Leader Board Talking Point: Microsoft's Surface
Are the latest versions of Microsoft's Surface tablets enough to tempt business users? Our Leader Board members have their say...
That means its main competitor is the iPad, which is cheaper and has a longer battery life. Yes, if we used the Surface Pro, we could do some clever things in terms of system design, as our whole infrastructure would be based on the same architecture. However, does that warrant the additional cost? probably not.
[In terms of pricing], for us, it's a big thing. Suddenly it puts it into a price bracket we would consider. We're looking at providing devices for our staff to use at our events and we had completely discounted the RT because of it's price and relatively poor battery life in comparison with the iPad.
At this price point, we can live with the battery life. Because it's a windows 8 product, it means we will be able to easily program apps directly for it and will greatly improve the systems we can make available for our users. The price drop will, for us, make a big change to our decision making process.
Liam Quinn, IT director, Richmond Events
Microsoft's foray into the tablet market with their surface products is proving interesting. It's not been successful with them having to reduce the prices of the devices and take a $900 write down charge in their accounts.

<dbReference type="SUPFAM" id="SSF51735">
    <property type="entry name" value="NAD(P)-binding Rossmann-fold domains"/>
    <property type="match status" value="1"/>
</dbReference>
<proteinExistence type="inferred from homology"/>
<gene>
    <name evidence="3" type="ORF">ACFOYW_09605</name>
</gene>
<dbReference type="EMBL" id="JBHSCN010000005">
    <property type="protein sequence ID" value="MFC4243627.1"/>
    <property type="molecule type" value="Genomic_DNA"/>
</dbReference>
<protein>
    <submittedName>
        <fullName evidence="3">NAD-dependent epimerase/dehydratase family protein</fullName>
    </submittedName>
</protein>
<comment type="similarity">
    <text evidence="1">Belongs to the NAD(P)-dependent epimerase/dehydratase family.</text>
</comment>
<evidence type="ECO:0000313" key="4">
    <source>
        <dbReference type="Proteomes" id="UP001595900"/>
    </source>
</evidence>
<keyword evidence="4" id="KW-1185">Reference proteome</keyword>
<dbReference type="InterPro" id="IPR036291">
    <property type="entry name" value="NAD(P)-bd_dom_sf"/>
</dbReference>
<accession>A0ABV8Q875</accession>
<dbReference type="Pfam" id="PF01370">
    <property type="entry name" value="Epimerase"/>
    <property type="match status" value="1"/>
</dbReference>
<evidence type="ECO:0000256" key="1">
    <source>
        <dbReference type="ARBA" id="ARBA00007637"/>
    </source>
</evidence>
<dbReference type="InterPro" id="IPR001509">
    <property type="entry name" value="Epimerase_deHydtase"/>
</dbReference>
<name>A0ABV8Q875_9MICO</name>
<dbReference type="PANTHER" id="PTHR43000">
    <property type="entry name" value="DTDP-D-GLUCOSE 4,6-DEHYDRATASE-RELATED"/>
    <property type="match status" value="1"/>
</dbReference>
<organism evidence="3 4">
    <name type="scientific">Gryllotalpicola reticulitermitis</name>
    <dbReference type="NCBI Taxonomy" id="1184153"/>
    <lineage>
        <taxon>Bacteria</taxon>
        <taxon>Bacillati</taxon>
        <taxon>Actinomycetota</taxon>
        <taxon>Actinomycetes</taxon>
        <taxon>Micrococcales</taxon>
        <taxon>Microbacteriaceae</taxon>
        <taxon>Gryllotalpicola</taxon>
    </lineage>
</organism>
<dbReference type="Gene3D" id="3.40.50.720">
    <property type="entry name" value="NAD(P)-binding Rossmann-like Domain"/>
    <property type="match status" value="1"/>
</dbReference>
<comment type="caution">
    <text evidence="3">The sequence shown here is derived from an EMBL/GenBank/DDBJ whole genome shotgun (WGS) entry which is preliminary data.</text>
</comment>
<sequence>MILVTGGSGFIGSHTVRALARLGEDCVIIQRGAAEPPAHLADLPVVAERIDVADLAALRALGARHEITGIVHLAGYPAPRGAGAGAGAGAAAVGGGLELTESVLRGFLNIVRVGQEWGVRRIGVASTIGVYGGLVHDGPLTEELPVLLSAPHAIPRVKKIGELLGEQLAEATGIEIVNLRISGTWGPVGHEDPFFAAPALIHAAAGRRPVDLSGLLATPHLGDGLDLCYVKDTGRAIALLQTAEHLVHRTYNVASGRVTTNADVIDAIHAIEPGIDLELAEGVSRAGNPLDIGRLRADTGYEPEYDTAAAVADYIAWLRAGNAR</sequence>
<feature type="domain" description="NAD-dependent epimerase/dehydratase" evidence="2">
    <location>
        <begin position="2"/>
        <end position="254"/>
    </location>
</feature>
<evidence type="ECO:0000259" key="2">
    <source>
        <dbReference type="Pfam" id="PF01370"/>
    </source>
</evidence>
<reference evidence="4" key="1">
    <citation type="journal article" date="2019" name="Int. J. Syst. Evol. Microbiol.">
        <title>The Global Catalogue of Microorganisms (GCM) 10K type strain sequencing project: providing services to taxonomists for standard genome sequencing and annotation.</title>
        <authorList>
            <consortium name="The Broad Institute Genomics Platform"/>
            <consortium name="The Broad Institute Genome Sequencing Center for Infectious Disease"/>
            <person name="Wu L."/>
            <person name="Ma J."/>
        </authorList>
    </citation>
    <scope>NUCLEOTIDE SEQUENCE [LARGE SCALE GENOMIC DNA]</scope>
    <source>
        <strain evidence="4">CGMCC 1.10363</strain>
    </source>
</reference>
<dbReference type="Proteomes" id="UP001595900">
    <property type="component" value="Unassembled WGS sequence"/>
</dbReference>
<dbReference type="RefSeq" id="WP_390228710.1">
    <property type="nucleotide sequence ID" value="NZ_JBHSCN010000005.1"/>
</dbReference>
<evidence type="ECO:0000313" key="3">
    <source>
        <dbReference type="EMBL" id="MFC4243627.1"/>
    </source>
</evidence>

The question is why aren't these devices successful? The answer I suspect isn't wholly technical or price related. It's image related. Microsoft has never really been a "cool" company. Yes, it is loved by legions of techies and has fabulous but perhaps captive adoption in businesses, but it is not "loved" by the average person on the street. Without an emotional connection the Surface family of products won't sell to consumers in the vast numbers that Microsoft desires.
Technically while the Surface isn't a bad product, it is by no means a great product. But really, it doesn't actually matter, it is competing against a king of products (iPad), built as a result of care about how people do things, superb design and engineering and let's not forget a wildly effective and efficient supply chain. Without that supply chain I suspect the iPad would cost considerably more than it does.
Thus the barrier to entry in this space is incredibly high and right now Microsoft isn't up to the job. To compete on even terms with Apple at the high end in this space you'd have to produce a product is significantly better than the iPad and you'd have to have brand loyalty from public consumers as opposed to business consumers. To compete against Android-based products at lower price points you'd have to have a nimble and light product and public consumer loyalty. Right now, Microsoft is not able to compete on these criteria.
Microsoft is selling an expensive technical product with features and functions but nobody really cares because it's been done already and most of all there is no "love" for this product in the consumer market space and there may never be any love for it.
Fundamentally, Microsoft builds products for business. However "business" products (hardware and software) are now being heavily driven by the influences of innovation in consumer markets. I can't help but wonder if Microsoft had placed the development of their tablet line under the guidance of the XBox team and brand would things have been different?
Philip Van Enis, IT director, Bidwells
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